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Ecofriendly Real Estate Practices Minus The Greenwash

green-ecofriendlyPart of being “green” means making some thoughtful decisions.  As an EcoBroker, I find that clients often say they want to be green because they have a romanticized view of what this entails, aptly named greenwashing.

The reality is that they are usually not sure what it really means.  In many cases, they find that going GREEN can mean giving up some of their high style options.  As their Realtor, my job is to help them find the satisfaction in choosing the long term benefits of going GREEN.

My basic rules of ecofriendly real estate include:

  • Renovating an existing property is always greener than new construction (even if it is in a green community with an energy star rating).  Anytime new land is cleared, the environment and all the flora and fauna are decimated.
  • Local materials should be selected whenever possible.  Transporting building materials can add up to a huge carbon footprint.
  • Energy saving features should take priority in the budget.  Investing in a long term benefit of reduced energy consumption is good for the buyer and the planet.
  • Water conservation should be part of the landscaping plan.  Drought tolerant lawns and plant materials are also easier to care for.  Native plants are always a good option.  Placing plants in the optimal conditions will also reduce the need for watering.
  • Explore all tax credits, state and federal, to know the bottom line.  The Obama administration has implemented serious incentives for upgrading hvac, windows, and insulation and other energy saving products.
  • Find a lender who can provide a “green” mortgage product.  Many of these loans will permit a higher amount to be borrowed provided it will go toward energy saving improvements.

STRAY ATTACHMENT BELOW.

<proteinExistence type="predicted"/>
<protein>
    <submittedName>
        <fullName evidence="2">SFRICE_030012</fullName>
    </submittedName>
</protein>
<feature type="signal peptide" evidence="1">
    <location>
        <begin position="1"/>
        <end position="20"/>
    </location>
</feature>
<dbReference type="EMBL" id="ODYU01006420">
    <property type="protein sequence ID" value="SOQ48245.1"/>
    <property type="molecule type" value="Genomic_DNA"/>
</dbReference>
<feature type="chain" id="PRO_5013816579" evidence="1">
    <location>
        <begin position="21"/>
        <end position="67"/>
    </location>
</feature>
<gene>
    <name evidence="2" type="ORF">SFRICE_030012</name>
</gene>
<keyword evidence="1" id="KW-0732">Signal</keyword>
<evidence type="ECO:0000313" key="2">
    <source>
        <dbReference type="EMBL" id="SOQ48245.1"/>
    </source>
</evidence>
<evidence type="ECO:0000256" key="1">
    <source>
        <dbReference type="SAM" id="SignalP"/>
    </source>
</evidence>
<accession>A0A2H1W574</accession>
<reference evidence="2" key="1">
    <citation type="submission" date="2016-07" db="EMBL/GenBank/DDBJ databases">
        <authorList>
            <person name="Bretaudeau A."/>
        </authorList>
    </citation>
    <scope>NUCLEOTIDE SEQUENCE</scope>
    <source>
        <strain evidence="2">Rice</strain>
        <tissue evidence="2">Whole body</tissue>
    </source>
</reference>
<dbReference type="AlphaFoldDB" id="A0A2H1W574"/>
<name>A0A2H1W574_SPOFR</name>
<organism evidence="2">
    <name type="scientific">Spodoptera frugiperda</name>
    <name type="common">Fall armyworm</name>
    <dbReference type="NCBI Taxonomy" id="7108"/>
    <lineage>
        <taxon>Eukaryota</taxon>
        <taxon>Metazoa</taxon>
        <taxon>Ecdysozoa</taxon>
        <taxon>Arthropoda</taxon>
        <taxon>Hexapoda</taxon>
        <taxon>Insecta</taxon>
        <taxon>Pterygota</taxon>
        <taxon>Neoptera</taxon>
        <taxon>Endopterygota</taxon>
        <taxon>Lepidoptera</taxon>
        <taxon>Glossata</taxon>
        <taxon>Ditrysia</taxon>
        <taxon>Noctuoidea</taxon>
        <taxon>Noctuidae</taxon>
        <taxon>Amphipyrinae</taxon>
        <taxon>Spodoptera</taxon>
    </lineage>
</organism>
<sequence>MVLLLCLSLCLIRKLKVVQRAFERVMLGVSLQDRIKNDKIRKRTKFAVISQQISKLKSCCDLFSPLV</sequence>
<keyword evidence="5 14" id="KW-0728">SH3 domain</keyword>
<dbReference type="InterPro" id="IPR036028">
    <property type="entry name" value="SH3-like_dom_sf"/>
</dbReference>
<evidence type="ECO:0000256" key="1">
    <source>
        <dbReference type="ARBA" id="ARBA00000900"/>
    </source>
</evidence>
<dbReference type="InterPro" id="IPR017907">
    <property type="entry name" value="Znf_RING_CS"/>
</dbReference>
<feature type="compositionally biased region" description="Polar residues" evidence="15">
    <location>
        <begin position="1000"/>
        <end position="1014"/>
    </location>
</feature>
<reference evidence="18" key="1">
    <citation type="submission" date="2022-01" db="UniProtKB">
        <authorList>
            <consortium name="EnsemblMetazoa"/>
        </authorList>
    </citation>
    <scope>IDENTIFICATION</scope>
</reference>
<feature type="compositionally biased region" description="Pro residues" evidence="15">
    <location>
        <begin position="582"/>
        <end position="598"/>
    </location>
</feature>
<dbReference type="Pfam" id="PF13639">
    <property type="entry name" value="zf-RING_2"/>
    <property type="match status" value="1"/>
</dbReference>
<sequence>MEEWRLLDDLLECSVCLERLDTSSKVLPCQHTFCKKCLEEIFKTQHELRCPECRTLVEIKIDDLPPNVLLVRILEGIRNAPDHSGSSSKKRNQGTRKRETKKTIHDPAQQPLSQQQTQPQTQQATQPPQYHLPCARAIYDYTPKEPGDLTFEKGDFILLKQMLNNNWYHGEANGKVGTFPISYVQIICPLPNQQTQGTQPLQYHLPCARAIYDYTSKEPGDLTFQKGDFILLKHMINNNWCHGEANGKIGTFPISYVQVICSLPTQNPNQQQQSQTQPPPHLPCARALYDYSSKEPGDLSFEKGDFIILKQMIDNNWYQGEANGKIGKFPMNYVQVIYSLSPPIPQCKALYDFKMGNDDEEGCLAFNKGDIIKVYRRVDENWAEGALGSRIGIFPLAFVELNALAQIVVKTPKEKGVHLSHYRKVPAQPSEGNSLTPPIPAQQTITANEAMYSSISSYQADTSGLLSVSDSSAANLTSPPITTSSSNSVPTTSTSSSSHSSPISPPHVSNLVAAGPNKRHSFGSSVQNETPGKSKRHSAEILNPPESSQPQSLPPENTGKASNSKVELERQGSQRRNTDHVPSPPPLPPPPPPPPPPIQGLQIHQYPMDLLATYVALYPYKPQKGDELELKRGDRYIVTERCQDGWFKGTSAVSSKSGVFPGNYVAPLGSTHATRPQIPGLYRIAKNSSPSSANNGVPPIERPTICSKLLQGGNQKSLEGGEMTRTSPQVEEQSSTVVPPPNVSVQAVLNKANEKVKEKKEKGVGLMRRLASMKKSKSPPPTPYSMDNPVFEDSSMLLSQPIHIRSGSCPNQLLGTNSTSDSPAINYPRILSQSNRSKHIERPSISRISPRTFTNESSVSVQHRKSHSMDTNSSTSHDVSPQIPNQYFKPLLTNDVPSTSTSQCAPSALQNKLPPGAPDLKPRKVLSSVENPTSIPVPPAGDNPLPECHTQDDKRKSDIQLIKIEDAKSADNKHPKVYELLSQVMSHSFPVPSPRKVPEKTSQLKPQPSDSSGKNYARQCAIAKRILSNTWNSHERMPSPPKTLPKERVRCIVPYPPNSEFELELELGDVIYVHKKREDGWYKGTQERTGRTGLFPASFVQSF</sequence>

• Hire an energy rater to get a list of the most economical ways to invest for “green benefits”.  An energy audit costs under $500 for most homes.
  • Find out if the home has good indoor air quality.  Part of being green is being healthy.  I recommend everyone know their radon number.  Depending on the age of the home, testing for the presence of lead paint, asbestos and mold may also be indicated.

There seems to be two kinds of clients who want ecofriendly homes.  The first is highly educated about it and they will likely know more than you.  It is a religion for them. Their home will be modest in style, probably have a lot of the original features, cabinets, laminate counters, and solar panels on the roof.

The other is much more common.  They have the best of intentions but they need direction.  You will spend more time with them doing the hand holding; helping them with resources and information.  In the end, many of them will not make the tough choices.  They will say, I have to have the granite counters and the Brazilian Cherry floors.

I don’t recommend every Realtor run out and get a green designation.  Being an EcoBroker will not be popular with every buyer or seller.  There is a big portion of the public who will see you as a tree hugger with radical views.

The only reason to get a green designation is because you believe that saving the planet means making tough choices and you are willing to be a catalyst for change.

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  1. 123 mos, 3 wks ago

    Great notes, there is a lot of greenwashing out there. Being a little greener can start with small steps like having a laptop to pull up listings on for your clients, rather than printing tons and tons of pages that are going to get tossed less than a day after being printed. -Tyler

  2. While getting started in green building can be intimidating at first, familiarity with standards and talking to experts in the field can make the process a lot easier. Energy and water conservation are two of the biggest concerns, with use of recycled or recyclable, non-toxic materials, and reduction of landfill use following. With a sound plan and the correct priorities, making your development a green one doesn’t have to be hard. Green developments are turning up everywhere, from water-saving condominiums built of recyclable materials where decaying industrial buildings used to sit, to schools and businesses designed to make the best use of energy while providing good air quality. Slowly, green building is becoming mainstream, so now’s a great time to get started.

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